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Investigating the Sources of Agricultural Growth in Africa: Factor Accumulation, Total Factor Productivity, and Technology Absorption


  • Nkamleu, Guy Blaise


This paper investigates sources and determinants of agricultural growth in Africa, concentrating on the growth path during the last three decades. The analysis employs the broader framework provided by empirical growth literature and recent developments in Total Factor Productivity (TFP) measurement to search for fundamental determinants of growth in African agriculture. One main contribution and new findings in this analysis is the quantification of the contribution of the productivity growth and the contribution of different inputs such as land, labor, tractor and fertilizer in the agricultural growth. Growth accounting computation highlights the fact that factor accumulation rather than TFP accounts for a large share of agricultural output growth and fertilizer has been the most statistically important physical input contributor to agricultural growth. The study also highlights the extent to which agricultural growth contributors vary in relation with different country conditions, institutions and politico-historical factors.

Suggested Citation

  • Nkamleu, Guy Blaise, 2008. "Investigating the Sources of Agricultural Growth in Africa: Factor Accumulation, Total Factor Productivity, and Technology Absorption," 2007 Second International Conference, August 20-22, 2007, Accra, Ghana 52108, African Association of Agricultural Economists (AAAE).
  • Handle: RePEc:ags:aaae07:52108

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    References listed on IDEAS

    1. Yasmina Reem Limam & Stephen M. Miller, 2004. "Explaining Economic Growth: Factor Accumulation, Total Factor Productivity Growth, and Production Efficiency Improvement," Working papers 2004-20, University of Connecticut, Department of Economics.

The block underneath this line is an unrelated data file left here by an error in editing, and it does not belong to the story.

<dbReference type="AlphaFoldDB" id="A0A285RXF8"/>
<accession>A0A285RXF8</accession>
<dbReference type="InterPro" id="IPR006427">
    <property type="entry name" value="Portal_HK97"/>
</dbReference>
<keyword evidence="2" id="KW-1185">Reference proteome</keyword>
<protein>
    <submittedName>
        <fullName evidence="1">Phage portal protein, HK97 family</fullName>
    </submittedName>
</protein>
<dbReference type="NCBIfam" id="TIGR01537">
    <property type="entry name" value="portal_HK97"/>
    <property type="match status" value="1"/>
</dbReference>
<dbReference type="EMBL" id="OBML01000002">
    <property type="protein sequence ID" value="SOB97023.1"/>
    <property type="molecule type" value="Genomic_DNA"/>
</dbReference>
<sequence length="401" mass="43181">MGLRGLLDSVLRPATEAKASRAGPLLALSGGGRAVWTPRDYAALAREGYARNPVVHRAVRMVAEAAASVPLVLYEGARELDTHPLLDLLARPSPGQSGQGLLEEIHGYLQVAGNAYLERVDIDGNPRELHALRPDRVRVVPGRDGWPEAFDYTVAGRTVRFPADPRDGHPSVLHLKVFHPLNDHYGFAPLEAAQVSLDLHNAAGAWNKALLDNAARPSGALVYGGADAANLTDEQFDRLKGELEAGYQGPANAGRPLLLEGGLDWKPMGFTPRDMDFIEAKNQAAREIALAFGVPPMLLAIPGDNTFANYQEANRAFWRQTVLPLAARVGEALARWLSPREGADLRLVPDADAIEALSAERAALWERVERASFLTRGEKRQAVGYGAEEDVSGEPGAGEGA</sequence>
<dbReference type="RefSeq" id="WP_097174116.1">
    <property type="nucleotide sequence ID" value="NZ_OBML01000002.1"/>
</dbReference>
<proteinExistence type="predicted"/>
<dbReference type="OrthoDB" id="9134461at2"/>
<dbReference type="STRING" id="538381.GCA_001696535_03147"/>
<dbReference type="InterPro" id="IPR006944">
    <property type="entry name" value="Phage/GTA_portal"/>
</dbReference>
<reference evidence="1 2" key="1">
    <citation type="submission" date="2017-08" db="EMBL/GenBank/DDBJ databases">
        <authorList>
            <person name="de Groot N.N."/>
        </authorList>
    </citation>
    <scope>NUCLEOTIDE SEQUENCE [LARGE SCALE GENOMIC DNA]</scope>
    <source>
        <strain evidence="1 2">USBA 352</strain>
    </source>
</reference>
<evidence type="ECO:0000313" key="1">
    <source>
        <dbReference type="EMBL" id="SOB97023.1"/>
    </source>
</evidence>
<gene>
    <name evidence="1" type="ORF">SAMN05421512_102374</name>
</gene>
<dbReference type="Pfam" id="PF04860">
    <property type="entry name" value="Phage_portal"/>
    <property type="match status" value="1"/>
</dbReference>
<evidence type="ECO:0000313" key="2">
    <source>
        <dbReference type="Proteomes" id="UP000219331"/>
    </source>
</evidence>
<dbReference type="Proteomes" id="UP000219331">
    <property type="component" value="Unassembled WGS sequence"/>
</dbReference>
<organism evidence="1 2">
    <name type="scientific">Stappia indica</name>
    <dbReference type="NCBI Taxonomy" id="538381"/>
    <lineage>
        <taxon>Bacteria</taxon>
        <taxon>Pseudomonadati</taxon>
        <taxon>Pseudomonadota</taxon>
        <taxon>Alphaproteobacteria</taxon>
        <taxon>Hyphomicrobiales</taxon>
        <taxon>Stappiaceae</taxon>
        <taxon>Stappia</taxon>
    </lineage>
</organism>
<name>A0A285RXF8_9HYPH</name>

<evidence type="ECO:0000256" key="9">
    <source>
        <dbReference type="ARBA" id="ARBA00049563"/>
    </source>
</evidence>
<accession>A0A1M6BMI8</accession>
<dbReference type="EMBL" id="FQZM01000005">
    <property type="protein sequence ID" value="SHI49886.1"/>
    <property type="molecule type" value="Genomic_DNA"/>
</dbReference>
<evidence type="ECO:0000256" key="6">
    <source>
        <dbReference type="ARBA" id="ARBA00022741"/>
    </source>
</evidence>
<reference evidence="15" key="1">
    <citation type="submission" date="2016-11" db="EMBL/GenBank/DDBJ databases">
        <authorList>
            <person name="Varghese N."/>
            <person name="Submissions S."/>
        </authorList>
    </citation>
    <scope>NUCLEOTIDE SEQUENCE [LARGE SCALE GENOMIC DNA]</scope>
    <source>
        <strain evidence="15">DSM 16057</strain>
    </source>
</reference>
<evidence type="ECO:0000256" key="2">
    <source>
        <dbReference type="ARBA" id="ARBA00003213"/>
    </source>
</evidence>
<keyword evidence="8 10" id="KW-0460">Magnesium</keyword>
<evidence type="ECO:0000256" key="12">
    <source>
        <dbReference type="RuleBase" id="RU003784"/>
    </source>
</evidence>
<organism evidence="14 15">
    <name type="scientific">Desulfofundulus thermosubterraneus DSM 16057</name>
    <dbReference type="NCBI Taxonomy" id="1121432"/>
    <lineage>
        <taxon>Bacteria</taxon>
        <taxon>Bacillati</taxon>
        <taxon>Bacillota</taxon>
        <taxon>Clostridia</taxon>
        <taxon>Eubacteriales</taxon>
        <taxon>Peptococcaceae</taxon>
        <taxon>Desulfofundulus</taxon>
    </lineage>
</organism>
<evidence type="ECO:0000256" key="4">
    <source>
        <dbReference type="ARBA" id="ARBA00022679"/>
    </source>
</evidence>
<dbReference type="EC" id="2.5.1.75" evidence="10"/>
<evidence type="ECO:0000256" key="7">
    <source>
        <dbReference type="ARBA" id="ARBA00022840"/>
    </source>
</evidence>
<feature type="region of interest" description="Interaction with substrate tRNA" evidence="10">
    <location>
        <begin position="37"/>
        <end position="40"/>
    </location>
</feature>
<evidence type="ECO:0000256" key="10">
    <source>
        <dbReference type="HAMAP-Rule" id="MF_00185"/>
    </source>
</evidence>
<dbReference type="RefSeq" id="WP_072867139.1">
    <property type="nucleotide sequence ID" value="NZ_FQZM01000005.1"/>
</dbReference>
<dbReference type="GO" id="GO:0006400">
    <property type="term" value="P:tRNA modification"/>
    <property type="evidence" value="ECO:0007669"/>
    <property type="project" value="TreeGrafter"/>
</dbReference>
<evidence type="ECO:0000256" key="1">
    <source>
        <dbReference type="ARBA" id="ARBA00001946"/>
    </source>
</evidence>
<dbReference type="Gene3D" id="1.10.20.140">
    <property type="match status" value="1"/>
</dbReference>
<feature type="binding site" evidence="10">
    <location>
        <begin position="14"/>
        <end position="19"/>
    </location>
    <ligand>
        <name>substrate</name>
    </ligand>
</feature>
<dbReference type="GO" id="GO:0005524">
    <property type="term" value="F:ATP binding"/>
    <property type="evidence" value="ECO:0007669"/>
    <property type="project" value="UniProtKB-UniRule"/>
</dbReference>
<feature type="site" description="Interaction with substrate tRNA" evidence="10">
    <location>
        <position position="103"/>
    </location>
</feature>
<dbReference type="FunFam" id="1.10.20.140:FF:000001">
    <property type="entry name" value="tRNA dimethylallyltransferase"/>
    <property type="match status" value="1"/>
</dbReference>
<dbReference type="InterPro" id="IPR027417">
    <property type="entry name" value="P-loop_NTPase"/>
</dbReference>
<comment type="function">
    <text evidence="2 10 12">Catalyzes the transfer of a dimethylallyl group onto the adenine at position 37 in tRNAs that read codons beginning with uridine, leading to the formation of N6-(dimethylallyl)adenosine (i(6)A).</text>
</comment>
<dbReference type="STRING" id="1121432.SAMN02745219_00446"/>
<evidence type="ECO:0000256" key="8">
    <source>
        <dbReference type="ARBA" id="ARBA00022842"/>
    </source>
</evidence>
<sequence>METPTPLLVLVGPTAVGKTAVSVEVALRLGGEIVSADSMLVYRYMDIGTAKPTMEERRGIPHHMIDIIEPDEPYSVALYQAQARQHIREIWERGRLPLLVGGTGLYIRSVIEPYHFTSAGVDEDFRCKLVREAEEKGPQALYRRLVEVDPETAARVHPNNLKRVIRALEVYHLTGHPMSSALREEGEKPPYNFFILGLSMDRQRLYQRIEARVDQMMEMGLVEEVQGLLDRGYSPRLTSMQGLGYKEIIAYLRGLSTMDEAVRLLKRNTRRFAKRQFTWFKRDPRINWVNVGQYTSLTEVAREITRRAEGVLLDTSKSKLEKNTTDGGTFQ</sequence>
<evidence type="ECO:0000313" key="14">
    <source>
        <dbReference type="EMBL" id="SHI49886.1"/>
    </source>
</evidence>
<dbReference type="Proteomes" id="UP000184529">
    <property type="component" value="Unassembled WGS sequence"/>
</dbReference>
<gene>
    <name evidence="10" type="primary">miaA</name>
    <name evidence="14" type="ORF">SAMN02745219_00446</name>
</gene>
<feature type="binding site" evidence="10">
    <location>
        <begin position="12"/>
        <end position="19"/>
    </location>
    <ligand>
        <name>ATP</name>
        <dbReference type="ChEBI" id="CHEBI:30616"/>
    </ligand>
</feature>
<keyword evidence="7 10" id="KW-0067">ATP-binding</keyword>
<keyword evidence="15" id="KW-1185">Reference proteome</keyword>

2. Guy Nkamleu, 2004. "Productivity Growth, Technical Progress and Efficiency Change in African Agriculture," African Development Review, African Development Bank, vol. 16(1), pages 203-222.
    3. Fulginiti, Lilyan E. & Perrin, Richard K. & Yu, Bingxin, 2004. "Institutions and agricultural productivity in Sub-Saharan Africa," Agricultural Economics, Blackwell, vol. 31(2-3), pages 169-180, December.
    4. Robert M. Solow, 1956. "A Contribution to the Theory of Economic Growth," The Quarterly Journal of Economics, Oxford University Press, vol. 70(1), pages 65-94.
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    Cited by:

    1. Andreas Exenberger & Andreas Pondorfer, 2011. "Rain, temperature and agricultural production: The impact of climate change in Sub-Sahara Africa, 1961-2009," Working Papers 2011-26, Faculty of Economics and Statistics, University of Innsbruck.

    More about this item


    Growth accounting; TFP; Factor accumulation; Capital absorption; Africa; Agricultural and Food Policy; Agricultural Finance; Community/Rural/Urban Development; Demand and Price Analysis; Farm Management; Food Consumption/Nutrition/Food Safety; Food Security and Poverty; International Relations/Trade; Land Economics/Use; Livestock Production/Industries; Marketing; Productivity Analysis; Research and Development/Tech Change/Emerging Technologies; N50; O47; D24;

    JEL classification:

    • N50 - Economic History - - Agriculture, Natural Resources, Environment and Extractive Industries - - - General, International, or Comparative
    • O47 - Economic Development, Innovation, Technological Change, and Growth - - Economic Growth and Aggregate Productivity - - - Empirical Studies of Economic Growth; Aggregate Productivity; Cross-Country Output Convergence
    • D24 - Microeconomics - - Production and Organizations - - - Production; Cost; Capital; Capital, Total Factor, and Multifactor Productivity; Capacity


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